Last Tuesday, August 23rd, staff members of EFA alongside students and faculty from the University of Saskatchewan (U of S), Animal Science 301 – Animal Production Tour class, visited and toured Wild Rose Colony, a farm located 15 minutes outside of Vulcan, Alberta that has dairy, swine, and layer operations. It was great to be on farm again as we have not been for a long while due to the pandemic and Avian Influenza (AI). While active cases of AI have been decreasing across the province, AI protocols were in place, followed, and the necessary PPE was worn by those in attendance.
Dan Kleinsasser, egg manager at Wild Rose Colony, toured us through his barn where all things egg related happen. He began by giving our group background on the colony, and what the everyday process is before seeing where the hens are situated. Before he starts to gathers egg, he walks the barn every morning to make sure all birds are in good health. This farm uses furnished housing for hens, which gives more space and allows for more enrichments (like scratch pads, dust baths, and perches). Dan has a flock of bovans brown hens and currently has over 15,300 laying hens. These hens produce brown eggs and get their feed right on farm as the colony makes their own. On any given day, his farm produces over 14,000 eggs, which get picked up and transported to a grader once a week. It is always busy at Wild Rose Colony and Dan enjoys the work and challenges that arise.
The students from U of S were very keen and asked many questions throughout the tour. You could see how much egg farming means to Dan as he encouraged more conversation and always had a smile on his face. We thank Dan for taking time out of his day to show us around!
The next day, Wednesday, August 24th, EFA and U of S met at EPIC (breaking plant) in Lethbridge, Alberta to see what happens to eggs that don’t get sent to restaurants or retailers, known as Grade B eggs. Brendan Bassendowski, General Manager at EPIC, greeted us and lead us on a tour of the building. We were shown the steps it takes once eggs have been graded to when the liquid yolks/whites are packaged and ready to ship out for industrial use. A team of about 16 people work 12-hour shifts and deal with 150,000 eggs a day! It is important to note that there are many food safety precautions that are in place to ensure the eggs stay clean and fresh from leaving the farm to arriving at the end user. The end users could be bakeries, food manufacturers, or pet food companies. It was amazing to see the egg cracking station and technology used to wash and clean the eggs, and the machine that cracks each egg to release the yolk and white. A time saver indeed! Video of the machine: Egg breaking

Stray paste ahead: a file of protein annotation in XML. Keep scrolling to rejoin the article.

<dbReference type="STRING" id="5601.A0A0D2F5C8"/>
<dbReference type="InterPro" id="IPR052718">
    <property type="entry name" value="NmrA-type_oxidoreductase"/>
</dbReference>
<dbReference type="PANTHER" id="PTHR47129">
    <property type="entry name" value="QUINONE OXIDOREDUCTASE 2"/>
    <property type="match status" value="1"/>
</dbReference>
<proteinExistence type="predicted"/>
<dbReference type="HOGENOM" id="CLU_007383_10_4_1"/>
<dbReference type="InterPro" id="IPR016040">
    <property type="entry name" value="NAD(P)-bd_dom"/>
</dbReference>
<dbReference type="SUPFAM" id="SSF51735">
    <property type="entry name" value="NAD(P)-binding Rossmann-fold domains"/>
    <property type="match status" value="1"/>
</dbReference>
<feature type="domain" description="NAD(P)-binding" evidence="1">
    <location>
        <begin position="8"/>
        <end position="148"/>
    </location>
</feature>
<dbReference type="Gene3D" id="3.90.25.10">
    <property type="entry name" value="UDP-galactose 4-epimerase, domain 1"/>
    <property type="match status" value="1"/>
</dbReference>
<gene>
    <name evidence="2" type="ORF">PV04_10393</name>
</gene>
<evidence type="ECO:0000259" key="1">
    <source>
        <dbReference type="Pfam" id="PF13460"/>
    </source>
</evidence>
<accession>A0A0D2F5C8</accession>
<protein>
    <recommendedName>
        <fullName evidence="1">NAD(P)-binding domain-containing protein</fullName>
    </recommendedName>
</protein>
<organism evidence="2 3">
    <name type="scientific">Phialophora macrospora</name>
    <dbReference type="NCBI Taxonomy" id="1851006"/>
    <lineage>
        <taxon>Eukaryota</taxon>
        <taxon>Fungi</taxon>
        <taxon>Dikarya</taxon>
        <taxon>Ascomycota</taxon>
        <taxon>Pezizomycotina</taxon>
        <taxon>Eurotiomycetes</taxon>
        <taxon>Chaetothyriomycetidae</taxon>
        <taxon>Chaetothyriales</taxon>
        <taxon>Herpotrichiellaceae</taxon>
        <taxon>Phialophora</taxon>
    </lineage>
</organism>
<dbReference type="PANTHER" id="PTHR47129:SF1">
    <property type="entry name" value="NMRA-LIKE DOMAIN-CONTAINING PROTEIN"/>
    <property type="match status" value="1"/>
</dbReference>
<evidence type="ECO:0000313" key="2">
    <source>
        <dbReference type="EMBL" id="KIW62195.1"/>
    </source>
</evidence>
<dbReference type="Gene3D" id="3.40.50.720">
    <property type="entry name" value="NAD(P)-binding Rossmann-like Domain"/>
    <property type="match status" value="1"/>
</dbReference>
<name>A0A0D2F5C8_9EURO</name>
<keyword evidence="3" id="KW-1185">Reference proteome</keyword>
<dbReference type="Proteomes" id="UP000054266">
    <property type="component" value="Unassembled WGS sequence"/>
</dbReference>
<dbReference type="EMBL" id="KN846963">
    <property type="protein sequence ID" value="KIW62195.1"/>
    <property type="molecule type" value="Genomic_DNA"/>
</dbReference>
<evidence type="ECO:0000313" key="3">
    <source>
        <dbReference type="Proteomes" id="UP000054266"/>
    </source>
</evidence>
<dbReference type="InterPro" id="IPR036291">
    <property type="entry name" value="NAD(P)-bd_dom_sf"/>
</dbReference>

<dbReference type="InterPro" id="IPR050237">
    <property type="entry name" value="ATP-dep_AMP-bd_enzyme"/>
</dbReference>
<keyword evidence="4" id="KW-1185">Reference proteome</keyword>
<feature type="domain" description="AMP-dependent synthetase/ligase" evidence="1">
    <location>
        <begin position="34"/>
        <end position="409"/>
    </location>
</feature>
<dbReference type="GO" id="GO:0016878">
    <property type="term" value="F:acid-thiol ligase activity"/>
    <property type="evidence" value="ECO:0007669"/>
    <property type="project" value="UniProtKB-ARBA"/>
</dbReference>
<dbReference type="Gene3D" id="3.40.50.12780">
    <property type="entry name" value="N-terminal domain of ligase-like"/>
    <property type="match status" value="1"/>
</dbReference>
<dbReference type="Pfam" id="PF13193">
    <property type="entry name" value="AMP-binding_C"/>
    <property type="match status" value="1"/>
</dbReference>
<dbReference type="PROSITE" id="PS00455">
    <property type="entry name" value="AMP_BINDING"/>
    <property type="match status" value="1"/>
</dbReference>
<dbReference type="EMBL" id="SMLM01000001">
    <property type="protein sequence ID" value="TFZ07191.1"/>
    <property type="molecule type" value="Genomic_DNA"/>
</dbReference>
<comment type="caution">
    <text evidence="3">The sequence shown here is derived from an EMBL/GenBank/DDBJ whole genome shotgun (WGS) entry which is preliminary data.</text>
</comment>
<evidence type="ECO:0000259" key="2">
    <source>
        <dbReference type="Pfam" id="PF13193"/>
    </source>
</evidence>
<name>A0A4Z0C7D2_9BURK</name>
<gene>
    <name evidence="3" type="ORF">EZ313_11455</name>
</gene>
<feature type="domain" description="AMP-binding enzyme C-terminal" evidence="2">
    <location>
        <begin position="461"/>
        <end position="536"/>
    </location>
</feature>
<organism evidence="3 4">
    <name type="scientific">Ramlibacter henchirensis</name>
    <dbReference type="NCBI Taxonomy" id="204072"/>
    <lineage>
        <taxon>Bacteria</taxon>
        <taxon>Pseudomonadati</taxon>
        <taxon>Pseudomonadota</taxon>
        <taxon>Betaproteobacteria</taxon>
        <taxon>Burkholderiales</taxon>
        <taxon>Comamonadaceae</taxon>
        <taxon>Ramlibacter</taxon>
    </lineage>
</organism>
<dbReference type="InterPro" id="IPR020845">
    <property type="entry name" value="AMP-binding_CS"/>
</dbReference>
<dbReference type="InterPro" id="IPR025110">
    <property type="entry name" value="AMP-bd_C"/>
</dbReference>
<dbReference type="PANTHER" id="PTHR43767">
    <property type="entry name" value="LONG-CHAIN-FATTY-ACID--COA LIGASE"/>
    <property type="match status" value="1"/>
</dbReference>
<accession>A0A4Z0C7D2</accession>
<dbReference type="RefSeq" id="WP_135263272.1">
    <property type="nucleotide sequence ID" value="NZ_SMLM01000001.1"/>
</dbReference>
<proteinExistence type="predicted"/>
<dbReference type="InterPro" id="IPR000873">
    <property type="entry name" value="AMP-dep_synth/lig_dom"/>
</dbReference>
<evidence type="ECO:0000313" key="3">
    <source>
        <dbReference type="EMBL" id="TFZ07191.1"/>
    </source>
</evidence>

Over the 2 days, the U of S students learned a wealth of information and wrote many notes in their books. It was a fun trip and EFA is pleased and appreciative of both Dan and Brendan for allowing us to see both of their operations. Opportunities like this to tell our story would not be possible without partners like you!
Thank you to the following individuals for making this trip happen: